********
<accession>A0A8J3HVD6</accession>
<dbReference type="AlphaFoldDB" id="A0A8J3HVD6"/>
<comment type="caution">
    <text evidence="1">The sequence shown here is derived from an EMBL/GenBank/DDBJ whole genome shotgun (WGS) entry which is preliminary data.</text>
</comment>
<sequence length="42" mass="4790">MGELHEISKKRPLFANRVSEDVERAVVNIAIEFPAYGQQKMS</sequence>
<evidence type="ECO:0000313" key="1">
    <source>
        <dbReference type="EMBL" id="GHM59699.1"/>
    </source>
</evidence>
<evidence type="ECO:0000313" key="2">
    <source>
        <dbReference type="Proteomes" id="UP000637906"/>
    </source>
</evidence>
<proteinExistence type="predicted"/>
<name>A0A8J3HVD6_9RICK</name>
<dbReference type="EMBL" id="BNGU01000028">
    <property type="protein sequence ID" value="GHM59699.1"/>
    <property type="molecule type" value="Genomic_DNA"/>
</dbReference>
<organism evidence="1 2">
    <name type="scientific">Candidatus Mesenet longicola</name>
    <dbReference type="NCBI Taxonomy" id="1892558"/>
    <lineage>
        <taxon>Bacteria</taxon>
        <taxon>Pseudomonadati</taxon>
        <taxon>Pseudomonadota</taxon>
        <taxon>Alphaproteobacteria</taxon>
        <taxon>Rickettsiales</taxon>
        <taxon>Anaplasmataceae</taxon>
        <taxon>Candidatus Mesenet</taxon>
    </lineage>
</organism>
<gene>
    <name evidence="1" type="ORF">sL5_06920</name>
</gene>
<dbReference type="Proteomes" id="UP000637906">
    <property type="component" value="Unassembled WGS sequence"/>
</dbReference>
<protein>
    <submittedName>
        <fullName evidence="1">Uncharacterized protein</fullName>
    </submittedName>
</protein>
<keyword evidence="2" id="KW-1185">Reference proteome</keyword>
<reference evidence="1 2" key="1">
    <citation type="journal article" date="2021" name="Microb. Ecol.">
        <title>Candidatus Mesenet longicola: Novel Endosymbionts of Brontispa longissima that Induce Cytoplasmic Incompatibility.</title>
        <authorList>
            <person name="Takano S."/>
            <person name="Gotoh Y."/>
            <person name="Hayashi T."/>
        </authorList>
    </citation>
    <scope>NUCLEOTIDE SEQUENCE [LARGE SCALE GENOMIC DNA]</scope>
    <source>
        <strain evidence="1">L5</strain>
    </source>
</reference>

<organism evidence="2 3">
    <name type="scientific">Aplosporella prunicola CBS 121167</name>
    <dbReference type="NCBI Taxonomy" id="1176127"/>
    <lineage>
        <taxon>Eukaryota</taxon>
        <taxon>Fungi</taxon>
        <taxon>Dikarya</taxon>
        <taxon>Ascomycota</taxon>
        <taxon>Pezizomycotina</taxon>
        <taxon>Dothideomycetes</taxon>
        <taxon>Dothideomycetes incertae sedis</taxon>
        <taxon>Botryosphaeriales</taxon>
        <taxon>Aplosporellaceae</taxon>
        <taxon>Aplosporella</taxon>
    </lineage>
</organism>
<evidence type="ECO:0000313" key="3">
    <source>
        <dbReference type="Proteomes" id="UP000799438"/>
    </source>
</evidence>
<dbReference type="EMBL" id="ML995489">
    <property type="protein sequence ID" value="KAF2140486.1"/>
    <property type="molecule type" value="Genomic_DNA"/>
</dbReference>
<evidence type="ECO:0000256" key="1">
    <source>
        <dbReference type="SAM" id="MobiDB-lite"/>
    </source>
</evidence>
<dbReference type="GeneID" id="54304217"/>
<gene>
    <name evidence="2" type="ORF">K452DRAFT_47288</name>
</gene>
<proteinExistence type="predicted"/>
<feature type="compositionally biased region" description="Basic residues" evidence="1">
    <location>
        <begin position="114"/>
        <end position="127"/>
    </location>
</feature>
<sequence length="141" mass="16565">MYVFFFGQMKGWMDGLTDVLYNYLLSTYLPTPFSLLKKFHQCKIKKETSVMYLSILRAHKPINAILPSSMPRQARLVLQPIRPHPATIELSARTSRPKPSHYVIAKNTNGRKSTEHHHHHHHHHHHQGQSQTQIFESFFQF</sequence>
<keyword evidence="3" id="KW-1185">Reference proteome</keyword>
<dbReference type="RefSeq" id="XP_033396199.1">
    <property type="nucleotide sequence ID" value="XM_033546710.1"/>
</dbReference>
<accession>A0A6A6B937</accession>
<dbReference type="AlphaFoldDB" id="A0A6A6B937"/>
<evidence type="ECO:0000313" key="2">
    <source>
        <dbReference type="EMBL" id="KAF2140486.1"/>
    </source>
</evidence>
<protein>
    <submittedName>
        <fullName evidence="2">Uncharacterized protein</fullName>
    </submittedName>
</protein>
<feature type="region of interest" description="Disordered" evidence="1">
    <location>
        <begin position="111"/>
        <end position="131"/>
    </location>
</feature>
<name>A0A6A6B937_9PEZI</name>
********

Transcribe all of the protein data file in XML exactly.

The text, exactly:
<accession>A0A8J3HVD6</accession>
<dbReference type="AlphaFoldDB" id="A0A8J3HVD6"/>
<comment type="caution">
    <text evidence="1">The sequence shown here is derived from an EMBL/GenBank/DDBJ whole genome shotgun (WGS) entry which is preliminary data.</text>
</comment>
<sequence length="42" mass="4790">MGELHEISKKRPLFANRVSEDVERAVVNIAIEFPAYGQQKMS</sequence>
<evidence type="ECO:0000313" key="1">
    <source>
        <dbReference type="EMBL" id="GHM59699.1"/>
    </source>
</evidence>
<evidence type="ECO:0000313" key="2">
    <source>
        <dbReference type="Proteomes" id="UP000637906"/>
    </source>
</evidence>
<proteinExistence type="predicted"/>
<name>A0A8J3HVD6_9RICK</name>
<dbReference type="EMBL" id="BNGU01000028">
    <property type="protein sequence ID" value="GHM59699.1"/>
    <property type="molecule type" value="Genomic_DNA"/>
</dbReference>
<organism evidence="1 2">
    <name type="scientific">Candidatus Mesenet longicola</name>
    <dbReference type="NCBI Taxonomy" id="1892558"/>
    <lineage>
        <taxon>Bacteria</taxon>
        <taxon>Pseudomonadati</taxon>
        <taxon>Pseudomonadota</taxon>
        <taxon>Alphaproteobacteria</taxon>
        <taxon>Rickettsiales</taxon>
        <taxon>Anaplasmataceae</taxon>
        <taxon>Candidatus Mesenet</taxon>
    </lineage>
</organism>
<gene>
    <name evidence="1" type="ORF">sL5_06920</name>
</gene>
<dbReference type="Proteomes" id="UP000637906">
    <property type="component" value="Unassembled WGS sequence"/>
</dbReference>
<protein>
    <submittedName>
        <fullName evidence="1">Uncharacterized protein</fullName>
    </submittedName>
</protein>
<keyword evidence="2" id="KW-1185">Reference proteome</keyword>
<reference evidence="1 2" key="1">
    <citation type="journal article" date="2021" name="Microb. Ecol.">
        <title>Candidatus Mesenet longicola: Novel Endosymbionts of Brontispa longissima that Induce Cytoplasmic Incompatibility.</title>
        <authorList>
            <person name="Takano S."/>
            <person name="Gotoh Y."/>
            <person name="Hayashi T."/>
        </authorList>
    </citation>
    <scope>NUCLEOTIDE SEQUENCE [LARGE SCALE GENOMIC DNA]</scope>
    <source>
        <strain evidence="1">L5</strain>
    </source>
</reference>

<organism evidence="2 3">
    <name type="scientific">Aplosporella prunicola CBS 121167</name>
    <dbReference type="NCBI Taxonomy" id="1176127"/>
    <lineage>
        <taxon>Eukaryota</taxon>
        <taxon>Fungi</taxon>
        <taxon>Dikarya</taxon>
        <taxon>Ascomycota</taxon>
        <taxon>Pezizomycotina</taxon>
        <taxon>Dothideomycetes</taxon>
        <taxon>Dothideomycetes incertae sedis</taxon>
        <taxon>Botryosphaeriales</taxon>
        <taxon>Aplosporellaceae</taxon>
        <taxon>Aplosporella</taxon>
    </lineage>
</organism>
<evidence type="ECO:0000313" key="3">
    <source>
        <dbReference type="Proteomes" id="UP000799438"/>
    </source>
</evidence>
<dbReference type="EMBL" id="ML995489">
    <property type="protein sequence ID" value="KAF2140486.1"/>
    <property type="molecule type" value="Genomic_DNA"/>
</dbReference>
<evidence type="ECO:0000256" key="1">
    <source>
        <dbReference type="SAM" id="MobiDB-lite"/>
    </source>
</evidence>
<dbReference type="GeneID" id="54304217"/>
<gene>
    <name evidence="2" type="ORF">K452DRAFT_47288</name>
</gene>
<proteinExistence type="predicted"/>
<feature type="compositionally biased region" description="Basic residues" evidence="1">
    <location>
        <begin position="114"/>
        <end position="127"/>
    </location>
</feature>
<sequence length="141" mass="16565">MYVFFFGQMKGWMDGLTDVLYNYLLSTYLPTPFSLLKKFHQCKIKKETSVMYLSILRAHKPINAILPSSMPRQARLVLQPIRPHPATIELSARTSRPKPSHYVIAKNTNGRKSTEHHHHHHHHHHHQGQSQTQIFESFFQF</sequence>
<keyword evidence="3" id="KW-1185">Reference proteome</keyword>
<dbReference type="RefSeq" id="XP_033396199.1">
    <property type="nucleotide sequence ID" value="XM_033546710.1"/>
</dbReference>
<accession>A0A6A6B937</accession>
<dbReference type="AlphaFoldDB" id="A0A6A6B937"/>
<evidence type="ECO:0000313" key="2">
    <source>
        <dbReference type="EMBL" id="KAF2140486.1"/>
    </source>
</evidence>
<protein>
    <submittedName>
        <fullName evidence="2">Uncharacterized protein</fullName>
    </submittedName>
</protein>
<feature type="region of interest" description="Disordered" evidence="1">
    <location>
        <begin position="111"/>
        <end position="131"/>
    </location>
</feature>
<name>A0A6A6B937_9PEZI</name>